We know there are plenty of smart people doing lots of interesting things on the Web. But there’s also a lot of time and money-wasting dressed up as something else. Dan “Fake Steve Jobs” Lyons, who has been covering the Emtech conference in Boston using Twitter, explains why Twitter, Facebook, FriendFeed et al fall into the second category, and why that’s not a good thing. And yes, he relays the story on his blog:
One thing that struck me is that in trying to explain what Web 2.0 or Web 3.0 is all about, the geeks kept coming back to this example of how they had been trying to find a good restaurant in Boston and how their cool social networking tools and collaborative filters had enabled them to do such a great job of this restaurant hunting task because, like, Facebook and Twitter are so much better for this than just a Google search because, like, I don’t need a Google search bringing up a list of every restaurant in Boston, I want a filtered search relying on people I trust, people in my network.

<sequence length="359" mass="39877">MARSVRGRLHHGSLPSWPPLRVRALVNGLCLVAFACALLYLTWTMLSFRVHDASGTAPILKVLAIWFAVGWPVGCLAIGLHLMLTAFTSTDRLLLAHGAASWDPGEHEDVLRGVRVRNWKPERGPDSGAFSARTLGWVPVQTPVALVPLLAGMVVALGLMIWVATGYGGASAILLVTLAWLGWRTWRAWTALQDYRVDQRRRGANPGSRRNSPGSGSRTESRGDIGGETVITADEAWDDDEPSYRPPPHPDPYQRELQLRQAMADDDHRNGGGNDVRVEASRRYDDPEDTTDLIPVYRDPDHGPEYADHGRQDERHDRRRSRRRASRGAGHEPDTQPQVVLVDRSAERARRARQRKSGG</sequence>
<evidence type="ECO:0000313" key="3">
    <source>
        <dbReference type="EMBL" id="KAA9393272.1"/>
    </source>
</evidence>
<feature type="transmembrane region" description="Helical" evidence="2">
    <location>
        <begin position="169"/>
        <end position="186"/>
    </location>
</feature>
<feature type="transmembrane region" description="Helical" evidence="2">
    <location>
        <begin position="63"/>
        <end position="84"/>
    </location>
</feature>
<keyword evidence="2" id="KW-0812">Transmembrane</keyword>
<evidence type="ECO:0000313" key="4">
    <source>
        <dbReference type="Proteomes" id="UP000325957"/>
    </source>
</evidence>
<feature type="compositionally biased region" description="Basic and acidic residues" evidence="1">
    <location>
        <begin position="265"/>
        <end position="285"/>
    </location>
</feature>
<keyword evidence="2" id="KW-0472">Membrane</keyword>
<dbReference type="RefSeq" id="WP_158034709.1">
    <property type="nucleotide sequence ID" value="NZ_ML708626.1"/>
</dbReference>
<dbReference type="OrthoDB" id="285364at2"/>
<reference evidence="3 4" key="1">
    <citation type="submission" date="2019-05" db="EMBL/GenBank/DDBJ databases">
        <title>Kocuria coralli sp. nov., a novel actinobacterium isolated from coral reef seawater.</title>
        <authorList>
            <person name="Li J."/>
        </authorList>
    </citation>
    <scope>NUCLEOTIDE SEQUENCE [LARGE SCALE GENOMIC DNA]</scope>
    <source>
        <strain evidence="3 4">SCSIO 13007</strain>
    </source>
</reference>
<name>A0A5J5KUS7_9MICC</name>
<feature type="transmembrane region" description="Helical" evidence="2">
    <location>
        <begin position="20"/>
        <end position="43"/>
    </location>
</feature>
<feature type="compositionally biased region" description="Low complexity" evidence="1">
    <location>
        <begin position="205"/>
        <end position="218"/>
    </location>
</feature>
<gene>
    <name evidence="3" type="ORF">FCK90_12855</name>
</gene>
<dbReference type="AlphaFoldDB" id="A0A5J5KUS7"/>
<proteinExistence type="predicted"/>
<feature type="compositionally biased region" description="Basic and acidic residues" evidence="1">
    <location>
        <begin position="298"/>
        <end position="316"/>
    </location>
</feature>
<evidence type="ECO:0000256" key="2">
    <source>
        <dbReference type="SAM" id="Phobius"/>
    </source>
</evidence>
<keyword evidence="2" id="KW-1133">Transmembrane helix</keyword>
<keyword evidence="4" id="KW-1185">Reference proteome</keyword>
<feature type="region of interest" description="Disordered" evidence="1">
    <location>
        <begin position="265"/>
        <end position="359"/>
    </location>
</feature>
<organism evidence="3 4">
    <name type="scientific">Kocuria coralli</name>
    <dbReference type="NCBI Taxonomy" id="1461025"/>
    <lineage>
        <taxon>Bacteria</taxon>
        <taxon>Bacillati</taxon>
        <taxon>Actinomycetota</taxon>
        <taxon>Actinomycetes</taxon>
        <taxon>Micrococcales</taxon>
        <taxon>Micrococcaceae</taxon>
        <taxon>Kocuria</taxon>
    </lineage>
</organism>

…. If I were funding these guys I might go home scratching my head about what those kids are doing with all of my millions. Maybe there is a point to what they’re doing, but honestly, what great problem are these companies trying to solve? Sitting there watching this spectacle — watching these guys unable to simply explain what they do and and how they are going to make a business out of it – it was staggering to think that someone has entrusted these people with very large sums of money. But someone has. I weep for those people.
The punch line: The geeks Dan is watching end up going to a crappy Boston restaurant.
Bonus, unsolicited advice for Newsweek: What are you thinking? Why is your employee posting this stuff on his own blog instead of your paint-drying-dull site? Get it up there asap!
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